Which brings me to this sweet, oh-so-beautiful point, Mr. Attanasio: Leagues with a salary cap also must have a salary floor. Last year, the NFL's salary cap was $116 million, and the floor was 85 percent of that, or just about $99 million. If MLB put the cap at $110 million, the floor would have to be around $90 million, or 82 percent of the cap, to ensure that the players still get their slice. So while teams like the Yankees would have to significantly decrease payroll, other teams would have to significantly increase payroll. Last year, the Brewers' opening-day payroll was a franchise-record $81 million. Maybe they could afford the extra $9 million, but could the Padres, who are trying to cut payroll, add $17 million to their $73 million payroll? Could the Athletics add $42 million to their $48 million payroll? How about the Marlins and the near-$70 million they'd need to add to their $22 million payroll? Clearly, a salary cap isn't realistic.
But, just for fun, let's consider this completely hypothetical, off-the-top-of-my-head situation: Suppose that the economy is in the gutter, and a small-market team like oh, say, the Brewers, ends up losing money over the course of the season. Now, let's suppose that at the same time, two incredibly large-market teams open new stadiums and see immense increases in profits. In turn, MLB's overall revenues go up, and the salary cap and floor increase. As a result, the Brewers would have to increase payroll even though they turned a loss on the year. Now how do you think the owner of that team would feel? Do you think he would be pretty angry and bitter, especially if the team was not performing well? Would he be so outraged that he'd speak out publicly about how stupid it is to have a salary cap in baseball? Probably.
But no need to worry, Mr. Attanasio. Nothing like that could ever happen -- at least not when the rest of baseball has so much more foresight than you do.
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Sean Casey Inducted into Kinston Professional Baseball Hall of Fame
January 29, 2009
Kinston, NC - Today the Kinston Indians induct former K-Triber and MLB All-Star Sean Casey into the Kinston Professional Baseball Hall of Fame. Casey, who retired on Tuesday after spending last season (his 12th at the Major League level) with the Boston Red Sox, is the 27th inductee into the Kinston Professional Baseball Hall of Fame.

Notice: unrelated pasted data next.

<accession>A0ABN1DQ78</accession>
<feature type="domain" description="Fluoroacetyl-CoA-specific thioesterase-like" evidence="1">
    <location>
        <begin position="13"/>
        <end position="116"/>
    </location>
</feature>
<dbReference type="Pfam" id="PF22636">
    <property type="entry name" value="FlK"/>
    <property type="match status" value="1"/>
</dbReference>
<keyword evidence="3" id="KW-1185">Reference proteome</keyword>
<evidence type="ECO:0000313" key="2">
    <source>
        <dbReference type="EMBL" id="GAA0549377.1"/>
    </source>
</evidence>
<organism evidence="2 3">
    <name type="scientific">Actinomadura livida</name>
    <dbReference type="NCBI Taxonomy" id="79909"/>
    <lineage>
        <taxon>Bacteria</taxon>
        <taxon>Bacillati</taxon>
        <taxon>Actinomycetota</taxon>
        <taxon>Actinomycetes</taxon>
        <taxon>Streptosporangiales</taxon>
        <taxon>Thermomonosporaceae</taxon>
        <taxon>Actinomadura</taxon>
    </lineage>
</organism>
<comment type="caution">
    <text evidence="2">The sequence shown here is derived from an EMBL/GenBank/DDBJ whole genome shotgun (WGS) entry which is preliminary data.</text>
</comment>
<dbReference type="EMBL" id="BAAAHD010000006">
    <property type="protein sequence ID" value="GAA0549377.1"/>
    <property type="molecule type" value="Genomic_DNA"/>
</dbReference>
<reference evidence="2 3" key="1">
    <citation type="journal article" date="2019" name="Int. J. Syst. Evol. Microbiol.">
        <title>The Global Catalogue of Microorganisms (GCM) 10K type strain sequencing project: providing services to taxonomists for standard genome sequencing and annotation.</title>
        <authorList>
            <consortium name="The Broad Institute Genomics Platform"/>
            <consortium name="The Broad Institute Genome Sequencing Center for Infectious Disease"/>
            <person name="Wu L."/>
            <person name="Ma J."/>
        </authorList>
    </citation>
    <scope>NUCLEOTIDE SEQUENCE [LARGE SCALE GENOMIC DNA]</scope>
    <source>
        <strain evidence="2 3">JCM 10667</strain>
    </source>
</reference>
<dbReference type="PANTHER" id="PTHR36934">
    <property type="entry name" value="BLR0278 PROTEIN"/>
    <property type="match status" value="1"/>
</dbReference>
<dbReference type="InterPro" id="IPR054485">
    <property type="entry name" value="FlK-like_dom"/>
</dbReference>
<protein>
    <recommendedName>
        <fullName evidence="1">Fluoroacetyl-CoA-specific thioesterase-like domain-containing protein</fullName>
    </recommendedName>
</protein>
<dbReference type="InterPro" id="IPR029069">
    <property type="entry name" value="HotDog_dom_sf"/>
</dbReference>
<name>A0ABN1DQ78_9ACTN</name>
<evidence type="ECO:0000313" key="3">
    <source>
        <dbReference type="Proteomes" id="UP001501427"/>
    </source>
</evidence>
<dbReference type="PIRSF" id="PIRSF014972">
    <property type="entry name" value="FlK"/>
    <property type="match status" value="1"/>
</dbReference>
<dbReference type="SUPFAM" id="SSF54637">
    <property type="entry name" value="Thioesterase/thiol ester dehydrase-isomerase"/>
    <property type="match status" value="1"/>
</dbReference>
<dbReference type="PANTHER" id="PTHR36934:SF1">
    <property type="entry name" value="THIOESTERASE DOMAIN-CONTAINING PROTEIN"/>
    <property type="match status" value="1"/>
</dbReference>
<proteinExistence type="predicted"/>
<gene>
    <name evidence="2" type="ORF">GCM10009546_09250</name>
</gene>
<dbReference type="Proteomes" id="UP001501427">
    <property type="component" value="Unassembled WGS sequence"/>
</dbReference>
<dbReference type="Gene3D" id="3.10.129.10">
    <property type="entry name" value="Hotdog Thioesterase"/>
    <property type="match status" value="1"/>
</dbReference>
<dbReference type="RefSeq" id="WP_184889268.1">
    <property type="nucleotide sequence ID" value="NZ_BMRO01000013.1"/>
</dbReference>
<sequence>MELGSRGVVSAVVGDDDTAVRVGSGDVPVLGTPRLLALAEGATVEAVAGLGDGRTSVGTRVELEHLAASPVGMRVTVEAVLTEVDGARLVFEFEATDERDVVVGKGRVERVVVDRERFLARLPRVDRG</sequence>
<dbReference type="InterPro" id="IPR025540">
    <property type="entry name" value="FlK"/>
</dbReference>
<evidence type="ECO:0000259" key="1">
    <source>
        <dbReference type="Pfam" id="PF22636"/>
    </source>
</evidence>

Casey was drafted by the Cleveland Indians in the 2nd round of the 1995 amateur draft out of the University of Richmond where he was the NCAA Division I Batting Champ in 1995. As a Kinston Indian in 1996, Casey was a Carolina League All-Star at first base. Casey hit 12 home runs in 1996, leading the Carolina League with a .331 batting average and leading the league in slugging percentage. Casey was also second in the League in on-base percentage and third in doubles (31). Casey did all this in just 92 games, missing the last six weeks of the season due to injury. Casey's .331 mark is the third highest season batting average in Kinston Indians History. Casey led Kinston to a 76-62 overall record and a Southern Division Title.
Casey played just six games in the bigs for Cleveland, making his mark as a Cincinnati Red from 1998-2005. Casey was selected as an MLB All-Star in 1999, 2001 and 2004. Casey hit .324 in 2004, hitting 24 home runs and 99 RBIs. In 2005, Casey set Reds record with just two errors and the highest fielding percentage in a season by a first baseman. Casey joined the Pittsburgh Pirates in 2006, and then was traded to Detroit midway through the season. In the 2006 playoffs with Detroit, Casey hit .432 (16-37), the highest career post-season batting average by a Tiger's player. He hit .529 with two home runs in the World Series alone; the two home runs tied a Detroit post-season series record. His three extra base hits in game five of the World Series also tied a Tigers post season record. After spending the 2007 season with Detroit, Casey spent 2008 with the Boston Red Sox, hitting .322 in 69 games. Casey retired on Tuesday and will join the new MLB Television Network as a studio analyst. He has a career batting average of .302, with 130 homers and 735 RBIs. Off the stat line, Casey was the Reds nominee for the Branch Rickey Award, The Sporting News' Good Guy Award, the Roberto Clemente Award and USA Weekend's Most Caring Athlete Award in both 2004 and 2005. He was also nominated for the Marvin Miller Man of the Year Award in 2002 and 2005.